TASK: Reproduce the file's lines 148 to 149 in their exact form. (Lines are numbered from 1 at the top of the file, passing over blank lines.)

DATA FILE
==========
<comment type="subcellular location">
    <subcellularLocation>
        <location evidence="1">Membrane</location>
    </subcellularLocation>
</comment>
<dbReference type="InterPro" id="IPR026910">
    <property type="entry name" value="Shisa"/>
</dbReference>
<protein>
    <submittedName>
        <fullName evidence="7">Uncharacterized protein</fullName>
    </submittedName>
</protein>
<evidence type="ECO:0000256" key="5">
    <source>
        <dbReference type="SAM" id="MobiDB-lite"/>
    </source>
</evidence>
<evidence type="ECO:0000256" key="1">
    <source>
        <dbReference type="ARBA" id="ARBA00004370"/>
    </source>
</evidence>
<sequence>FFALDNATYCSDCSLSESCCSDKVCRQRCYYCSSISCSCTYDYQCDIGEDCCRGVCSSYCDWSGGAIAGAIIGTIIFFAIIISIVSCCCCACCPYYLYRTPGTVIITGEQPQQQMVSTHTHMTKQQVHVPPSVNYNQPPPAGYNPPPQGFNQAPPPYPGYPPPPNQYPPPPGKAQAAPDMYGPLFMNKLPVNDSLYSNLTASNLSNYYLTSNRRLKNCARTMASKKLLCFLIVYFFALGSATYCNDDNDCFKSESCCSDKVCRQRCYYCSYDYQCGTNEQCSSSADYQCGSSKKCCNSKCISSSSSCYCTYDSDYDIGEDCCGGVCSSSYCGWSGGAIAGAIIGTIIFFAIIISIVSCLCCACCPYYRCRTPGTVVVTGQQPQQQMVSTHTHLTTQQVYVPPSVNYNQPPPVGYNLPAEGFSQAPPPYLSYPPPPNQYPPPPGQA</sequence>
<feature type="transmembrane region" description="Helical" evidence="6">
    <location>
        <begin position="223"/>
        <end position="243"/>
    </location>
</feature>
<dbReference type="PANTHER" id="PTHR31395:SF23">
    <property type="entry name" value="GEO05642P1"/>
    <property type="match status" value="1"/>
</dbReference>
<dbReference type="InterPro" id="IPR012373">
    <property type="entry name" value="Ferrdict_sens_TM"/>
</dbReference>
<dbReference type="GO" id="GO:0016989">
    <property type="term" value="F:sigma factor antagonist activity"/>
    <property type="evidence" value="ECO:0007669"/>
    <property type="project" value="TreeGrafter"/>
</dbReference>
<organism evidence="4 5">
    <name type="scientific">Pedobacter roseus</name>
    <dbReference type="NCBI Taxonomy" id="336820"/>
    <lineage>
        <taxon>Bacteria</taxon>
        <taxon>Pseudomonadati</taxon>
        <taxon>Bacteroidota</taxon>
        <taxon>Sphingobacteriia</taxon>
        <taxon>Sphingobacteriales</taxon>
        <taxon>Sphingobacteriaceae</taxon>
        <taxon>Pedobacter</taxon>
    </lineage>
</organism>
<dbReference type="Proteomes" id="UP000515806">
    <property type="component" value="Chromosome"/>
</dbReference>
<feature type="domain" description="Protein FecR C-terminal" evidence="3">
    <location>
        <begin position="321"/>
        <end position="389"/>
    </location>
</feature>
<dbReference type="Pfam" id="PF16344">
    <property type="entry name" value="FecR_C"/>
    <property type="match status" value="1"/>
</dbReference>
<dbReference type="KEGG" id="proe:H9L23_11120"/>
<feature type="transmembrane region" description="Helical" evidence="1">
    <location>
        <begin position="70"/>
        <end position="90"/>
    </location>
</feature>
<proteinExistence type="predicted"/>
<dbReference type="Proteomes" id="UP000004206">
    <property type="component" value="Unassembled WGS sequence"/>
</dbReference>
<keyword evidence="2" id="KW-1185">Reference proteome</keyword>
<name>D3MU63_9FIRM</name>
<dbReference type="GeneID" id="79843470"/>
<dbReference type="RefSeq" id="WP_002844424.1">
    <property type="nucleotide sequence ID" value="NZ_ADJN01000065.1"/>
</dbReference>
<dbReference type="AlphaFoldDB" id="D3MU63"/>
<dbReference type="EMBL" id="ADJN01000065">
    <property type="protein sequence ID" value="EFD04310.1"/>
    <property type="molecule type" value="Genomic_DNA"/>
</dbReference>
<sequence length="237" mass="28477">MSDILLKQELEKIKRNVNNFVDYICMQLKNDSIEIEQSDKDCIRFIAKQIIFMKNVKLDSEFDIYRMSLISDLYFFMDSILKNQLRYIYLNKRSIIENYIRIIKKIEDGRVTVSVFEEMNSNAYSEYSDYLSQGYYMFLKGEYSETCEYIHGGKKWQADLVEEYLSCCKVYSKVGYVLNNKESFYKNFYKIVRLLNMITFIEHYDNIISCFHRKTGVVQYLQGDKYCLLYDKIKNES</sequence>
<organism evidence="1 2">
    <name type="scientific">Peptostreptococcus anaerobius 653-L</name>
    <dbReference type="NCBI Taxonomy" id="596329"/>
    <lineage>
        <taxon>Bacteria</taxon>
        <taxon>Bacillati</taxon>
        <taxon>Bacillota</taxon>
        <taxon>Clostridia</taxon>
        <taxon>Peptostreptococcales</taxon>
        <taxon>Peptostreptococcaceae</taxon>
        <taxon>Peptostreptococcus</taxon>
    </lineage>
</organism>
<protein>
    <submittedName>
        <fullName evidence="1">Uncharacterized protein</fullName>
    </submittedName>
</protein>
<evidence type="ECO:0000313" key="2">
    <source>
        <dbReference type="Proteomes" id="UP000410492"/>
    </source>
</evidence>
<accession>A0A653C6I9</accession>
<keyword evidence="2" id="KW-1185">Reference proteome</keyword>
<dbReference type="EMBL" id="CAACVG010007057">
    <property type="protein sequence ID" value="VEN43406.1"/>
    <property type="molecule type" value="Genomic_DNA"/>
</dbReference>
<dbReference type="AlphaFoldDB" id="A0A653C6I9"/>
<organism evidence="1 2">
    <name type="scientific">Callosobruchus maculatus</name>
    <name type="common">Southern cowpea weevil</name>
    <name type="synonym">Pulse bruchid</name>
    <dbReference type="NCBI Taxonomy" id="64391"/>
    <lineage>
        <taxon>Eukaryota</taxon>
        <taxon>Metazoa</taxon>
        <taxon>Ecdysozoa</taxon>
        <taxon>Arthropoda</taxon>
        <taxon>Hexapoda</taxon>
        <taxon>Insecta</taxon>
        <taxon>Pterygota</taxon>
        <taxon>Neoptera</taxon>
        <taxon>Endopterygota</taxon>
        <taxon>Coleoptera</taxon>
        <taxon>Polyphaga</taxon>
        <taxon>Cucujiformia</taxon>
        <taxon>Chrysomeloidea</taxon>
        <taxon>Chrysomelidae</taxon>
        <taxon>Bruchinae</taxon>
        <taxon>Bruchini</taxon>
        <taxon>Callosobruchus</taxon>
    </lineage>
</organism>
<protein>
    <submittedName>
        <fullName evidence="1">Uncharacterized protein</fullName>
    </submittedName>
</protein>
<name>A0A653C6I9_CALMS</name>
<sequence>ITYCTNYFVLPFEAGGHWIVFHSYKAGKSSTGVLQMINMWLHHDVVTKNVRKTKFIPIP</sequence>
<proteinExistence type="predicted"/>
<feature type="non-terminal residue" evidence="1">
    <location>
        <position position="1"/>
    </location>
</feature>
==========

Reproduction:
    <submittedName>
        <fullName evidence="1">Uncharacterized protein</fullName>